A couple of months ago when I was mindlessly chomping my way through social media posts the size of Mount Everest I came across a gaunt-looking selfie of Tracey in bed that made my heart stop. When I was an aspiring art student in London she was part of the emerging group of contemporary artists known as the Young British Artists (YBAs), including Damien Hirst, Rachel Whiteread and Gavin Turk. A group that rocked the British art scene with their hedonistic outspokenness and terrifyingly beautiful creative courage. Unbeknown to all of them they gave me a little hope that I might just make it too as a young artist and soon my empty fridge and ice on the inside of my bedsit window would be a thing of the past. Alas, our paths diverged.

Her work takes on many different forms of expression, including needlework, sculpture, photography, drawing, painting, video and installation but I wanted you to meet the Tracey Emin that you would only know if you followed and read her current Instagram posts. Uncensored and real I could not help but appreciate how rare it was to view an artist’s life online without a filter and want to share it with you in case it mysteriously disappears.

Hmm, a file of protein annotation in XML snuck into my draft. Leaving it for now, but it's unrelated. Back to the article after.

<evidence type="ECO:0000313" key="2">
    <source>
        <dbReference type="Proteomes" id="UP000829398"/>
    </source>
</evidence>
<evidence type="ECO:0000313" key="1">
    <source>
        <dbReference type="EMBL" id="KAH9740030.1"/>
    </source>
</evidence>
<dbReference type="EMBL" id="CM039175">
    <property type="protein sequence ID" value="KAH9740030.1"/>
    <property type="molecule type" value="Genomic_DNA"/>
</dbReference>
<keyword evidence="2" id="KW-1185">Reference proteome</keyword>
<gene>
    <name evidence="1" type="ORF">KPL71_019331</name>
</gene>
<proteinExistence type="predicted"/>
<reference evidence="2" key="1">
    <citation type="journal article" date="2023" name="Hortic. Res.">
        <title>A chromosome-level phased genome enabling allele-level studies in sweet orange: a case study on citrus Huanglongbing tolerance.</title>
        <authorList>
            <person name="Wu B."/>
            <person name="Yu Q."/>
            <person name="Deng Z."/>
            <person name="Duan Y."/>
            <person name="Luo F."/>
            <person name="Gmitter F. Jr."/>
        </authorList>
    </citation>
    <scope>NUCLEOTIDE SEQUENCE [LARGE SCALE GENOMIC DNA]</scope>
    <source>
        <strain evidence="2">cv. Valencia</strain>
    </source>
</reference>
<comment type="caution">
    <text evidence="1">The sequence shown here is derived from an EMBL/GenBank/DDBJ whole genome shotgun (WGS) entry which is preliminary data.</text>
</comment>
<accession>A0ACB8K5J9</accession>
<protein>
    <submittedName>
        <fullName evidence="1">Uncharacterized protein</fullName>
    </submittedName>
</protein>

Her digital online diary shares the stark and sombre realities of bladder cancer, surgery, bloody swabs and dialogue that most people would tremble to share. She writes: ‘’Single older woman recovering from cancer, with disabilities .. including Urostomy bag and no vagina.. Seeks companion/lover’’.

She left home at 15, was homeless four times, and a KitKat with Charles Saatchi in 2000 changed her life forever and art is her salvation.

Over the years I have learned that creativity is a medicine, a powerful tool that can transform the way we navigate the world and when we integrate it into our lives a kind of alchemy happens.

All quotes belong to Tracey:

”It’s the thing that makes me feel strong .. Who I am .. What I am. Art has never let me down. Always there to save me, protect me, love me like a lover, who never lets me down … Thank you Art..”

”Being an artist is always about being yourself but not necessarily what others expect of you”